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Edmund of East Anglia

Edmund, king of East Anglia (circa 840-870), succeeded to the East Anglian throne in 855 while still a boy.

According to Abbo, followed by Florence of Worcester, he came "ex antiquorum Saxonum prosapia," which apparently means that he was of foreign origin and that he belonged to the Old Saxons of the continent. This very doubtful tradition expanded later into a fuller legend which spoke of his Old Saxon parentage, his birth at Nuremberg, his nomination as successor to Offa, king of East Anglia, and his landing at Hunstanton to claim his kingdom. His coronation took place in the next year at "Burna" (probably Bures St Mary, Suffolk), which then functioned as the royal capital.

Of the life of St Edmund during the next fourteen years we know nothing. In the year 870 the Danes, who had wintered at York, marched through Mercia into East Anglia and took up their quarters at Thetford. Edmund engaged them fiercely in battle, but the Danes under their leaders Ubba and Inguar had the victory and remained in possession of the battlefield.

We do not know whether the conquerors slew the king on the actual field of battle or in a later martyrdom episode, but the widely current version of the story, which makes him fall a martyr to Danish arrows when he had refused to renounce his faith or hold his kingdom as a vassal from heathen overlords, may very probably have some basis in truth. The story dates from very early times, and according to Abbo of Fleury (945-1004), St Edmund's earliest biographer, it came to him (Abbo) via Dunstan, who heard it from the 1ips of Edmund's own standard-bearer. This is chronologically just possible, but that is all.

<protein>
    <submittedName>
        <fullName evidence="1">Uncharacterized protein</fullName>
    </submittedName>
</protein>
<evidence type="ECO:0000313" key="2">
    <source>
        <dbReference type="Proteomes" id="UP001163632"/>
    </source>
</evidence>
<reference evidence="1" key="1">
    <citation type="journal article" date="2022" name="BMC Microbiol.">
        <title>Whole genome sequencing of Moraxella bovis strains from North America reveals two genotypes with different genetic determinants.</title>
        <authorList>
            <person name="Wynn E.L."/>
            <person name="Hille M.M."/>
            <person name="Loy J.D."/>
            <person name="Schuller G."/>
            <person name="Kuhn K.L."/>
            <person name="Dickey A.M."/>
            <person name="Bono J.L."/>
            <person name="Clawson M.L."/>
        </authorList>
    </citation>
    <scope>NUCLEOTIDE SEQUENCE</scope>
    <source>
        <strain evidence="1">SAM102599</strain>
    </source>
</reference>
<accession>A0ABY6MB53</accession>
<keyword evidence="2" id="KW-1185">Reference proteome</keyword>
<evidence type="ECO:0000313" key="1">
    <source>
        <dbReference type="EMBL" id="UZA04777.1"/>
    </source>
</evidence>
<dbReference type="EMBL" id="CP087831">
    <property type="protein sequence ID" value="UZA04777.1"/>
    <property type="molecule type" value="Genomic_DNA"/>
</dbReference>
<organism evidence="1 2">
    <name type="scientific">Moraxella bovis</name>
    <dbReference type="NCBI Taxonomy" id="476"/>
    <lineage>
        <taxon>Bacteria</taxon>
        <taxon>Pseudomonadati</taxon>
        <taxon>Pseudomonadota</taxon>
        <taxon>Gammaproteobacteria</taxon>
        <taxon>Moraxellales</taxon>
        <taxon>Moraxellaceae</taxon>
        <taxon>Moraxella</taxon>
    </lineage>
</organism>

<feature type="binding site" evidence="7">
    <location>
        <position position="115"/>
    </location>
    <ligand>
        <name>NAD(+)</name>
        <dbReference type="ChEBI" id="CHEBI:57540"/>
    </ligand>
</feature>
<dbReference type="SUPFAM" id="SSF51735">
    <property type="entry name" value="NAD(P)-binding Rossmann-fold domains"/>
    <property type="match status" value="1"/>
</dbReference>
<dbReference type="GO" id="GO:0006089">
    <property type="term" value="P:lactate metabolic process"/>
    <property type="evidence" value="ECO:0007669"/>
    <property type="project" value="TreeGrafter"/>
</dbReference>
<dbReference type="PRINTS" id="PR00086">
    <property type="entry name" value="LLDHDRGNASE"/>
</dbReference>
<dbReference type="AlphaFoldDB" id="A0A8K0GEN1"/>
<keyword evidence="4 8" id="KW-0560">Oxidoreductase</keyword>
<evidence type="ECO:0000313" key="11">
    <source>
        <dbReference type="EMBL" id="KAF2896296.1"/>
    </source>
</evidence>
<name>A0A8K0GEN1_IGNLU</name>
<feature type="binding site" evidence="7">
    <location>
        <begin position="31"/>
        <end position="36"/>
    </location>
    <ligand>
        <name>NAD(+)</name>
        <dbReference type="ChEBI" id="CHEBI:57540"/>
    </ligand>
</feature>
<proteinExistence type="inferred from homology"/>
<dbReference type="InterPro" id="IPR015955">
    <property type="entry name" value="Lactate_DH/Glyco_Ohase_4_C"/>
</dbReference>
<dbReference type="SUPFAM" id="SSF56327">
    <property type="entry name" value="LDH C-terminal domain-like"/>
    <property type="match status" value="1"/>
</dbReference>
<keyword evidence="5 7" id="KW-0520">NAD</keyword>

The battle took place at Hoxne, some 20 miles south-east of Thetford, and the king's body was ultimately interred at Beadoriceworth, the modern Bury St Edmunds. The shrine of Edmund soon became one of the most famous in England and the reputation of the saint became Europe-wide. The date of his canonization is unknown, but churches dedicated to his memory are found all over England.

See Asser's Life of Alfred, ed. W.H. Stevenson; Annals of St Neots; Saxon Chronicle; Memorials of St Edmund's Abbey (Rolls Series), including the Passio Sancti Edmundi of Abbo of Fleury; and the Corolla Sancti Eadmundi, edited by Lord Francis Hervey (1907).

This entry was originally from the 1911 Encyclopedia Britannica.


Edmund of East Anglia, a website presented by The Richard Rawlinson Center for Anglo-Saxon Studies and Manuscript Research, The Medieval Institute, Western Michigan University